Greater London Authority (Referendum) Bill — 10 Nov 1997
Order for Second Reading read.
I beg to move, That the Bill be now read a Second time.
Since the abolition of the Greater London council 11 years ago, London has been the only western capital without any form of democratically elected citywide government.
For 11 years, the people of London have had to put up with an eccentric administrative patchwork made up of secretive Cabinet committees, ad hoc arrangements and a plague of quangos. No one was responsible, so no one was to blame. No one was ever to blame.
"Who governs London?", the people asked, "Who is in charge?"--and answer came there none. No one represented London. The Minister in the previous Government supposedly representing London actually represented a rural Suffolk constituency. The whole set-up was amateurish--and it showed.
London, with its customary inventiveness, did its best to compensate. Public, private and voluntary sectors came together in a variety of partnerships. They published strategies and launched initiatives, but there is a limit to what can be done by busy people with other responsibilities.
Mr. Eric Forth (Bromley and Chislehurst):
I am grateful to the Minister for giving way. I wanted to pick up his rather sneering reference to amateurishness and his implication that there is something wrong with local government in London. How does he square that with a recently published survey in which international business
I beg to move, To leave out from "That" to the end of the Question, and to add instead thereof:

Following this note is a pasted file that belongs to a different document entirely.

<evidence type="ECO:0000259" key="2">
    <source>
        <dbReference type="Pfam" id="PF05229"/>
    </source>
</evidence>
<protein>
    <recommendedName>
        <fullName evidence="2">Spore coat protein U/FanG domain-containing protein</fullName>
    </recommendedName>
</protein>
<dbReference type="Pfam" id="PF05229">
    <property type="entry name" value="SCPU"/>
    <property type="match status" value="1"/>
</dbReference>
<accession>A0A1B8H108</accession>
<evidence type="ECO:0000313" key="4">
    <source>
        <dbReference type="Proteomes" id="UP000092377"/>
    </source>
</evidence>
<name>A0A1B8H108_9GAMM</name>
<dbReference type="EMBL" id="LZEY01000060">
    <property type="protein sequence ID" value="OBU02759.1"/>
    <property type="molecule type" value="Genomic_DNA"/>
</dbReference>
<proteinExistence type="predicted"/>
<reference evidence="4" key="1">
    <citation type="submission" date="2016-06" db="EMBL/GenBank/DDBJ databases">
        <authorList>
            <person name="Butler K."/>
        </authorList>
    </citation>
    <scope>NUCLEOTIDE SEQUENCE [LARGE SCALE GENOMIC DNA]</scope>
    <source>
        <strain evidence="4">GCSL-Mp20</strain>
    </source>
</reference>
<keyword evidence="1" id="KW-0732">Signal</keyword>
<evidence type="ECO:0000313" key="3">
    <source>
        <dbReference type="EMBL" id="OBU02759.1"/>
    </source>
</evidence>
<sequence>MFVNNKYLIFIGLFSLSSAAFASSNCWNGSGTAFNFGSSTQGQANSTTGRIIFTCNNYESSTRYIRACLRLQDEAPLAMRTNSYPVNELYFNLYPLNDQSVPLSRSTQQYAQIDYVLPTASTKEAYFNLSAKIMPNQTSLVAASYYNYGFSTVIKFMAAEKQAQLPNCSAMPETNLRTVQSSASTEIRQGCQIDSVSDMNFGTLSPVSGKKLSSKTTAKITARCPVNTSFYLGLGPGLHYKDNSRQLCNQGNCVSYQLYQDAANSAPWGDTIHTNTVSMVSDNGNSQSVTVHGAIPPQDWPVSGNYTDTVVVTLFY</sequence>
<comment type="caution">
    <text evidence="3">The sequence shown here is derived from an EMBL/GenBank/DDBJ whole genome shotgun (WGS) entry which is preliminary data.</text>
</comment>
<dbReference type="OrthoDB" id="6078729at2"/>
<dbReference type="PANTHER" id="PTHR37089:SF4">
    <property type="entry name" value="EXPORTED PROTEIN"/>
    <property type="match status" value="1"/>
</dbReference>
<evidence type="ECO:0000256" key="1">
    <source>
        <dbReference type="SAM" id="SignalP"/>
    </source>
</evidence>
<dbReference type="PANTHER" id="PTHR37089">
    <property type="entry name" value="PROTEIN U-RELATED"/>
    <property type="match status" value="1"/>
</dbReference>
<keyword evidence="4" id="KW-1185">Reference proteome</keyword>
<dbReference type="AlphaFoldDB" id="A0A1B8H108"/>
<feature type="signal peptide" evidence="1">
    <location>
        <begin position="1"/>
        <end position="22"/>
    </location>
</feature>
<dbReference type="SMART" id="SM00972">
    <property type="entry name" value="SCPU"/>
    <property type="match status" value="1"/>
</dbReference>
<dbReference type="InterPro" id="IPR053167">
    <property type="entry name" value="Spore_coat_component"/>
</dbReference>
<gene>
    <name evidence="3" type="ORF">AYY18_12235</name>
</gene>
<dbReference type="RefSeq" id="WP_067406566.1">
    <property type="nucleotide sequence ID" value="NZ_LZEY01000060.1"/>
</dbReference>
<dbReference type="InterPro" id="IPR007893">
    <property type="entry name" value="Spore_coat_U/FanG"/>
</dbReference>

"this House declines to give a Second Reading to the Greater London Authority (Referendum) Bill because it fails to provide for Londoners to be consulted on proposals for an Assembly and for a directly elected Mayor separately."
He did not quote The Guardian , which can hardly be accused of being a Conservative-leaning paper--although I suppose anyone who is against the Government is accused of being Conservative-leaning. The Guardian asked why, if the Government are so sure of their case, they cannot put it to the people. Why can they not argue the case for a directly elected assembly if it is as self-evident as they appear to believe?
It is right that the ALG should reflect those views. Happily, the majority on the ALG did not accept those views and, later tonight, the majority in this House will not accept those views.
We scarcely had a disastrous election result on 1 May.
Question put, That the amendment be made:--
The House divided: Ayes 167, Noes 342.
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